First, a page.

I first fell in love with trains as a teen
babysitting second cousins. While they slept,
I closed my eyes, let the train serve as soundtrack
for scenes fabricated with a boy at school.
Twenty years my first husband and I shared
a home close to tracks, woke to echoes of great
weights slammed, clatter of boxcars, cross signal
clang, haunting horn that hangs like a noose.
Years after he died, I moved in with you,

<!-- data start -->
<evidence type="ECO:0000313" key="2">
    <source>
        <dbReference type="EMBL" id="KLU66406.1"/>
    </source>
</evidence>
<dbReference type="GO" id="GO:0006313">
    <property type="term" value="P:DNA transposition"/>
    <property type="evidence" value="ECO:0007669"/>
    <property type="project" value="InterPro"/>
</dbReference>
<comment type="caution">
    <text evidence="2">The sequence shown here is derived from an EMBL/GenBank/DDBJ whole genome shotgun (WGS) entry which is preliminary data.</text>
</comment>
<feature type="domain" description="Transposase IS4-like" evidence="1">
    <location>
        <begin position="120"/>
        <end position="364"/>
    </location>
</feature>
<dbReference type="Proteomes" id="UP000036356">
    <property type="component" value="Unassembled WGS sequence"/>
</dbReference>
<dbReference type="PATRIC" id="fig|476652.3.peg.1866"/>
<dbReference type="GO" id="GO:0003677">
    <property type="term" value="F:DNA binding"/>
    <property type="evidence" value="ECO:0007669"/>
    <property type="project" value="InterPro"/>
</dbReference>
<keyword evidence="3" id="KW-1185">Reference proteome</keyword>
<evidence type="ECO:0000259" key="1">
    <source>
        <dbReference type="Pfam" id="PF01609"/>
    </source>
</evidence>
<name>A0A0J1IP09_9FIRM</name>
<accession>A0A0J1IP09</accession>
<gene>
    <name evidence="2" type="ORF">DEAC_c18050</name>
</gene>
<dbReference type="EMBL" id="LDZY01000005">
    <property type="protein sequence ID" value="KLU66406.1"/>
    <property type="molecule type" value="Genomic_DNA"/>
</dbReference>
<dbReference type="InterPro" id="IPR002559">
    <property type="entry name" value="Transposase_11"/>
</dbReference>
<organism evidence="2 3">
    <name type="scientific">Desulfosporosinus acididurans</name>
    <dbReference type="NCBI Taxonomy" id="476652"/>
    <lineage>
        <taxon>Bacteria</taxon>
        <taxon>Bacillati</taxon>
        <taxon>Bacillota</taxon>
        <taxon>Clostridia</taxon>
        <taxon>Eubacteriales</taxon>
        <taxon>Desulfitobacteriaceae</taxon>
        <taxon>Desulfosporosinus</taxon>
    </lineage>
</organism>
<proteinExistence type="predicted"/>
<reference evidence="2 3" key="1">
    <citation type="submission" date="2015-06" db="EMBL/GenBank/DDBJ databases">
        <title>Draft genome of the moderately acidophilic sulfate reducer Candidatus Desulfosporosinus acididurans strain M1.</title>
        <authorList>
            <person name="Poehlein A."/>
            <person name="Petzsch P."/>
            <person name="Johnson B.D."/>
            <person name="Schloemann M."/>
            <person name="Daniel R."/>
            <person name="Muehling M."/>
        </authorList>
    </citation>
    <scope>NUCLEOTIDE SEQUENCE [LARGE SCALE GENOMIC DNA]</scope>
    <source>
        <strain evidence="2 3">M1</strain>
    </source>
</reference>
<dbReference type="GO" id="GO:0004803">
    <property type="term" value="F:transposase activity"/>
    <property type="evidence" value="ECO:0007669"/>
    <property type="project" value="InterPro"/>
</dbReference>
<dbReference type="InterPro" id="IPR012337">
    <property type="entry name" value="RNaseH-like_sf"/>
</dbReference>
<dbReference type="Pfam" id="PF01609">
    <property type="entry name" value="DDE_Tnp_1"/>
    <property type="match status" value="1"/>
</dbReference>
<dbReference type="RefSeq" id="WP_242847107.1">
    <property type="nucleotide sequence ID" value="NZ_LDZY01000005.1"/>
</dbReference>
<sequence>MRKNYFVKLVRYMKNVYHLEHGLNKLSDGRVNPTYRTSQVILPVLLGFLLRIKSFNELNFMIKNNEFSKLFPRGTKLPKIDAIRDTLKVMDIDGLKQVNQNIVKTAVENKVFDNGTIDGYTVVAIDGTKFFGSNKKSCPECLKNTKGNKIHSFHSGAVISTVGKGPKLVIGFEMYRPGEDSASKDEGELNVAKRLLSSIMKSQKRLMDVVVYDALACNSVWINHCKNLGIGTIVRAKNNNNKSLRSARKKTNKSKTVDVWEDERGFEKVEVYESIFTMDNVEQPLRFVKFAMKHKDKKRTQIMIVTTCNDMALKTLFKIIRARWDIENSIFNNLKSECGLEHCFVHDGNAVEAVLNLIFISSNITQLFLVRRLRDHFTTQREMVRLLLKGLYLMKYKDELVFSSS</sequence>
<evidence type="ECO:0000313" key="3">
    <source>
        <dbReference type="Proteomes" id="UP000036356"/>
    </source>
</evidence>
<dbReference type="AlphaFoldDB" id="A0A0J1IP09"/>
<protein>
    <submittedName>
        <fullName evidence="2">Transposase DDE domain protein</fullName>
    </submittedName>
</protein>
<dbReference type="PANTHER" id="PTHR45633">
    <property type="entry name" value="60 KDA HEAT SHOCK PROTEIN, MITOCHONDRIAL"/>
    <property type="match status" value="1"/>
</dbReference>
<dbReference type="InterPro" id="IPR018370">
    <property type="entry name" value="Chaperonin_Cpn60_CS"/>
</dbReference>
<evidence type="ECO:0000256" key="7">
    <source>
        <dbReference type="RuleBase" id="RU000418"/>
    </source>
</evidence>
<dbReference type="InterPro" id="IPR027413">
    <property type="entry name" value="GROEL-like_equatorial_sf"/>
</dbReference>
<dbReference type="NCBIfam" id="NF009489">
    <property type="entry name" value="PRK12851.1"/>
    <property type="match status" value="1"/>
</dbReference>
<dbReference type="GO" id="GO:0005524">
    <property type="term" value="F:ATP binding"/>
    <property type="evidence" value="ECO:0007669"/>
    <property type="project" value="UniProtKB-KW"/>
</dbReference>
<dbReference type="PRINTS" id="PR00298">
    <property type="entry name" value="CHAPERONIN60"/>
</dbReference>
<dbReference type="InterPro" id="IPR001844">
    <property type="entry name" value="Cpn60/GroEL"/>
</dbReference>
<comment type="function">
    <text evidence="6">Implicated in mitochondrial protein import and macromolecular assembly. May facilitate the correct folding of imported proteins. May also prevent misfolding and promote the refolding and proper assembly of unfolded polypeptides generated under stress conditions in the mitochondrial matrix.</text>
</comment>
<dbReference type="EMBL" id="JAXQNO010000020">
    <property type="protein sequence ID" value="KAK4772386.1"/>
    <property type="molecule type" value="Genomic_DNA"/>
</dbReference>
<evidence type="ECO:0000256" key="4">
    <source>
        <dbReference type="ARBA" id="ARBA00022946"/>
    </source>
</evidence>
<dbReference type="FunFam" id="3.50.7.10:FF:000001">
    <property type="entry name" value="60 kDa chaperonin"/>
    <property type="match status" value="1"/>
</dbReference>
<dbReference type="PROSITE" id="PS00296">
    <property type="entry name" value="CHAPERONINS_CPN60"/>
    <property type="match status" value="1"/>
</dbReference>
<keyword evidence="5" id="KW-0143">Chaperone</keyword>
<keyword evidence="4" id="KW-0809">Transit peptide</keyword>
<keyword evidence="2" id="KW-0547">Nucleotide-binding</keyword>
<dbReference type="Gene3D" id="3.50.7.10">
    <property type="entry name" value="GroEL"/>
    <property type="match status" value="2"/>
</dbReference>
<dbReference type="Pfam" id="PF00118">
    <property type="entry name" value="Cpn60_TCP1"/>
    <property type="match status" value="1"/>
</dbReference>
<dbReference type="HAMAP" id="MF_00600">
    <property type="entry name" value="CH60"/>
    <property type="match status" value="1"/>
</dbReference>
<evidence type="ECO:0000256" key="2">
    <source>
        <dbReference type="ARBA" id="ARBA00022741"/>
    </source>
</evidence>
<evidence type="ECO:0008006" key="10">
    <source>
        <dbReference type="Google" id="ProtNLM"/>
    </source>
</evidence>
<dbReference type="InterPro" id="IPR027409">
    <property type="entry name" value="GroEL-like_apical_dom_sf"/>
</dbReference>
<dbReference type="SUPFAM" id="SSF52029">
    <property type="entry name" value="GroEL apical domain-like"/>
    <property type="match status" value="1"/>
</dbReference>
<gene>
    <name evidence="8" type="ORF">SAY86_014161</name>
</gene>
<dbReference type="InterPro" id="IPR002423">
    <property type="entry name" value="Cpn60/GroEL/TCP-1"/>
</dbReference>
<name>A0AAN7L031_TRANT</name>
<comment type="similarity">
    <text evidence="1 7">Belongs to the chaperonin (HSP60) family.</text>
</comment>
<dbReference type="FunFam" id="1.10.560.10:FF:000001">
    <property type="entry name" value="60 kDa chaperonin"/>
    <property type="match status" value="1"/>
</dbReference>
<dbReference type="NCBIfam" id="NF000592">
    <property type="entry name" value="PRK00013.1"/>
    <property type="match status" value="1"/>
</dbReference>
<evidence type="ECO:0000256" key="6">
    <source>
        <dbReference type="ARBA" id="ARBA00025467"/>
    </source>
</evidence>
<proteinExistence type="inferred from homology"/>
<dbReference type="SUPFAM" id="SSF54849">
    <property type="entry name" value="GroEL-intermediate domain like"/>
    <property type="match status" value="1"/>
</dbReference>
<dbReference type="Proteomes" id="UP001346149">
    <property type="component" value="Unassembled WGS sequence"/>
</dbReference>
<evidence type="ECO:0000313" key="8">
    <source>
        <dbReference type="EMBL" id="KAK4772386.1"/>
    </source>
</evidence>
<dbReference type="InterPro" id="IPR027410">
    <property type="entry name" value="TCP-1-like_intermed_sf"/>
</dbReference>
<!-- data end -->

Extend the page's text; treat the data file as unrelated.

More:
two blocks from a train trestle.
Weekends we talked late into night
as train after train rattled windows,
pulsed our spooned bodies. Now,
you’re gone too, and I’m further away
from a train, but at night in bed,
everything shuttered, or morning stretches
in silence, winter or early spring
before leaves permeate the air,
the dreamy, faraway whistle reaches me,
propels a starry time-lapse memory.